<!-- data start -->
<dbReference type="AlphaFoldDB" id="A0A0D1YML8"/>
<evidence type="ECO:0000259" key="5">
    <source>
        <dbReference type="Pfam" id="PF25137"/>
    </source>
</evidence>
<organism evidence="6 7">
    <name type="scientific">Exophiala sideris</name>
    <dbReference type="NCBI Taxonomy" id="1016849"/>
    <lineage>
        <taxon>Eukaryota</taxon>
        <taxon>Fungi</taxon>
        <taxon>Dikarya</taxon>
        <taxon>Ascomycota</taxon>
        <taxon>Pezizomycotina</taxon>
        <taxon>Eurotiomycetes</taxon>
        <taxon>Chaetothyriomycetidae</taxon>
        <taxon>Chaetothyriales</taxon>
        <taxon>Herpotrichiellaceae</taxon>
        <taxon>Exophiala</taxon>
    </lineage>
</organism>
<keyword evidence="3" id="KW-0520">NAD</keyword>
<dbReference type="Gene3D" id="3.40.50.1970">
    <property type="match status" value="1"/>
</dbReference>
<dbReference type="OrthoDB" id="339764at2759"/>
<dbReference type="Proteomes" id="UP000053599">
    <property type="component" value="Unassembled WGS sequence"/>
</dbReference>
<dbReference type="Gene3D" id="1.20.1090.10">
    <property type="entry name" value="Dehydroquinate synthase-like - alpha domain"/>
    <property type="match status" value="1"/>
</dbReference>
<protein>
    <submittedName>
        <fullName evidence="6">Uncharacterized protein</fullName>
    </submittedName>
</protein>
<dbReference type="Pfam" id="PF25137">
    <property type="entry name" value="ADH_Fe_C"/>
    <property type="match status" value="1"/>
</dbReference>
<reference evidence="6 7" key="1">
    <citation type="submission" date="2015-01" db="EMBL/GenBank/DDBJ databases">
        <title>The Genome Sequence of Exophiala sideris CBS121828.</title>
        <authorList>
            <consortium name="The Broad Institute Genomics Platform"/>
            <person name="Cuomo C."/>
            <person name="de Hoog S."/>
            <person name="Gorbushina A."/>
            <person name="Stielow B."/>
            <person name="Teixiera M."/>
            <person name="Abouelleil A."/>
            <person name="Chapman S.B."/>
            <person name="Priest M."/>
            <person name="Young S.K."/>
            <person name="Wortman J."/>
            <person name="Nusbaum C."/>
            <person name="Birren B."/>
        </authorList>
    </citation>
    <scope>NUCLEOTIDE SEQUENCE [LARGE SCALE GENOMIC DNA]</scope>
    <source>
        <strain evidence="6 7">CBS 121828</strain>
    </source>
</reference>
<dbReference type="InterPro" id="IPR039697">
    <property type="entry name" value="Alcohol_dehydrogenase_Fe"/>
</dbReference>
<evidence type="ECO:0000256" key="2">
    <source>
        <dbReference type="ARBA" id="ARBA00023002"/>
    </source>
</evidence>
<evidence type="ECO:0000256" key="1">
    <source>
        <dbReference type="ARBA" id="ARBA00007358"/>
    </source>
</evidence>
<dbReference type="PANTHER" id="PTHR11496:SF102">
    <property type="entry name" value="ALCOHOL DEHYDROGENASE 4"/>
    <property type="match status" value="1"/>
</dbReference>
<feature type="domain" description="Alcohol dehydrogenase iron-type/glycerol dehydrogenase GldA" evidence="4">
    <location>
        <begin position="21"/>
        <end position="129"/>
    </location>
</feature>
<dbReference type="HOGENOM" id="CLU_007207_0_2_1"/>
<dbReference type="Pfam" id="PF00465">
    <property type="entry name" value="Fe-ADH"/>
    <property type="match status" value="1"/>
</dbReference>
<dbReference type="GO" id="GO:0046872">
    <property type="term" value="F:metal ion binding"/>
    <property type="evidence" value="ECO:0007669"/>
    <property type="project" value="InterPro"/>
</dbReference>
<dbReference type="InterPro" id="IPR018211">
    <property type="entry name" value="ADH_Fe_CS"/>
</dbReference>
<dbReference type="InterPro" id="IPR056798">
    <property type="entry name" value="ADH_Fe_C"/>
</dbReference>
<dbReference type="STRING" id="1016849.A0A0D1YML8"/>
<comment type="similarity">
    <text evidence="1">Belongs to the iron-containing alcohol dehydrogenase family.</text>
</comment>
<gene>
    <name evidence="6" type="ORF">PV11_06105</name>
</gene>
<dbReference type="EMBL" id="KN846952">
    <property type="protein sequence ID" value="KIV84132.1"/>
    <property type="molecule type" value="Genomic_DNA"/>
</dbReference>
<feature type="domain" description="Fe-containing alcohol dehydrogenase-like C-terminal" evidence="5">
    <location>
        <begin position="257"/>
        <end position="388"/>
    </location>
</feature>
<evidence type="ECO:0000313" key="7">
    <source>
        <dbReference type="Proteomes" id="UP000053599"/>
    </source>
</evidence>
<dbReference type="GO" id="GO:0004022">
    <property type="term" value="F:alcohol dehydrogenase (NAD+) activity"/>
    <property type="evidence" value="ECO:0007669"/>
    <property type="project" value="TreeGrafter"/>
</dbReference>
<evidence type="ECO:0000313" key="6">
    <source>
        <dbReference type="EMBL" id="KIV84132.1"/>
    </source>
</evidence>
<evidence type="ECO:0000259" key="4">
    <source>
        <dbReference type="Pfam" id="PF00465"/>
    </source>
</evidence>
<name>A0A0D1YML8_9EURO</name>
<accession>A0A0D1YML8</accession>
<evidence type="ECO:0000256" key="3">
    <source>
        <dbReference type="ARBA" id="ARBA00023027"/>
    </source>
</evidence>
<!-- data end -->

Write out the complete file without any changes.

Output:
<dbReference type="AlphaFoldDB" id="A0A0D1YML8"/>
<evidence type="ECO:0000259" key="5">
    <source>
        <dbReference type="Pfam" id="PF25137"/>
    </source>
</evidence>
<organism evidence="6 7">
    <name type="scientific">Exophiala sideris</name>
    <dbReference type="NCBI Taxonomy" id="1016849"/>
    <lineage>
        <taxon>Eukaryota</taxon>
        <taxon>Fungi</taxon>
        <taxon>Dikarya</taxon>
        <taxon>Ascomycota</taxon>
        <taxon>Pezizomycotina</taxon>
        <taxon>Eurotiomycetes</taxon>
        <taxon>Chaetothyriomycetidae</taxon>
        <taxon>Chaetothyriales</taxon>
        <taxon>Herpotrichiellaceae</taxon>
        <taxon>Exophiala</taxon>
    </lineage>
</organism>
<keyword evidence="3" id="KW-0520">NAD</keyword>
<dbReference type="Gene3D" id="3.40.50.1970">
    <property type="match status" value="1"/>
</dbReference>
<dbReference type="OrthoDB" id="339764at2759"/>
<dbReference type="Proteomes" id="UP000053599">
    <property type="component" value="Unassembled WGS sequence"/>
</dbReference>
<dbReference type="Gene3D" id="1.20.1090.10">
    <property type="entry name" value="Dehydroquinate synthase-like - alpha domain"/>
    <property type="match status" value="1"/>
</dbReference>
<protein>
    <submittedName>
        <fullName evidence="6">Uncharacterized protein</fullName>
    </submittedName>
</protein>
<dbReference type="Pfam" id="PF25137">
    <property type="entry name" value="ADH_Fe_C"/>
    <property type="match status" value="1"/>
</dbReference>
<reference evidence="6 7" key="1">
    <citation type="submission" date="2015-01" db="EMBL/GenBank/DDBJ databases">
        <title>The Genome Sequence of Exophiala sideris CBS121828.</title>
        <authorList>
            <consortium name="The Broad Institute Genomics Platform"/>
            <person name="Cuomo C."/>
            <person name="de Hoog S."/>
            <person name="Gorbushina A."/>
            <person name="Stielow B."/>
            <person name="Teixiera M."/>
            <person name="Abouelleil A."/>
            <person name="Chapman S.B."/>
            <person name="Priest M."/>
            <person name="Young S.K."/>
            <person name="Wortman J."/>
            <person name="Nusbaum C."/>
            <person name="Birren B."/>
        </authorList>
    </citation>
    <scope>NUCLEOTIDE SEQUENCE [LARGE SCALE GENOMIC DNA]</scope>
    <source>
        <strain evidence="6 7">CBS 121828</strain>
    </source>
</reference>
<dbReference type="InterPro" id="IPR039697">
    <property type="entry name" value="Alcohol_dehydrogenase_Fe"/>
</dbReference>
<evidence type="ECO:0000256" key="2">
    <source>
        <dbReference type="ARBA" id="ARBA00023002"/>
    </source>
</evidence>
<evidence type="ECO:0000256" key="1">
    <source>
        <dbReference type="ARBA" id="ARBA00007358"/>
    </source>
</evidence>
<dbReference type="PANTHER" id="PTHR11496:SF102">
    <property type="entry name" value="ALCOHOL DEHYDROGENASE 4"/>
    <property type="match status" value="1"/>
</dbReference>
<feature type="domain" description="Alcohol dehydrogenase iron-type/glycerol dehydrogenase GldA" evidence="4">
    <location>
        <begin position="21"/>
        <end position="129"/>
    </location>
</feature>
<dbReference type="HOGENOM" id="CLU_007207_0_2_1"/>
<dbReference type="Pfam" id="PF00465">
    <property type="entry name" value="Fe-ADH"/>
    <property type="match status" value="1"/>
</dbReference>
<dbReference type="GO" id="GO:0046872">
    <property type="term" value="F:metal ion binding"/>
    <property type="evidence" value="ECO:0007669"/>
    <property type="project" value="InterPro"/>
</dbReference>
<dbReference type="InterPro" id="IPR018211">
    <property type="entry name" value="ADH_Fe_CS"/>
</dbReference>
<dbReference type="InterPro" id="IPR056798">
    <property type="entry name" value="ADH_Fe_C"/>
</dbReference>
<dbReference type="STRING" id="1016849.A0A0D1YML8"/>
<comment type="similarity">
    <text evidence="1">Belongs to the iron-containing alcohol dehydrogenase family.</text>
</comment>
<gene>
    <name evidence="6" type="ORF">PV11_06105</name>
</gene>
<dbReference type="EMBL" id="KN846952">
    <property type="protein sequence ID" value="KIV84132.1"/>
    <property type="molecule type" value="Genomic_DNA"/>
</dbReference>
<feature type="domain" description="Fe-containing alcohol dehydrogenase-like C-terminal" evidence="5">
    <location>
        <begin position="257"/>
        <end position="388"/>
    </location>
</feature>
<evidence type="ECO:0000313" key="7">
    <source>
        <dbReference type="Proteomes" id="UP000053599"/>
    </source>
</evidence>
<dbReference type="GO" id="GO:0004022">
    <property type="term" value="F:alcohol dehydrogenase (NAD+) activity"/>
    <property type="evidence" value="ECO:0007669"/>
    <property type="project" value="TreeGrafter"/>
</dbReference>
<evidence type="ECO:0000313" key="6">
    <source>
        <dbReference type="EMBL" id="KIV84132.1"/>
    </source>
</evidence>
<evidence type="ECO:0000259" key="4">
    <source>
        <dbReference type="Pfam" id="PF00465"/>
    </source>
</evidence>
<name>A0A0D1YML8_9EURO</name>
<accession>A0A0D1YML8</accession>
<evidence type="ECO:0000256" key="3">
    <source>
        <dbReference type="ARBA" id="ARBA00023027"/>
    </source>
</evidence>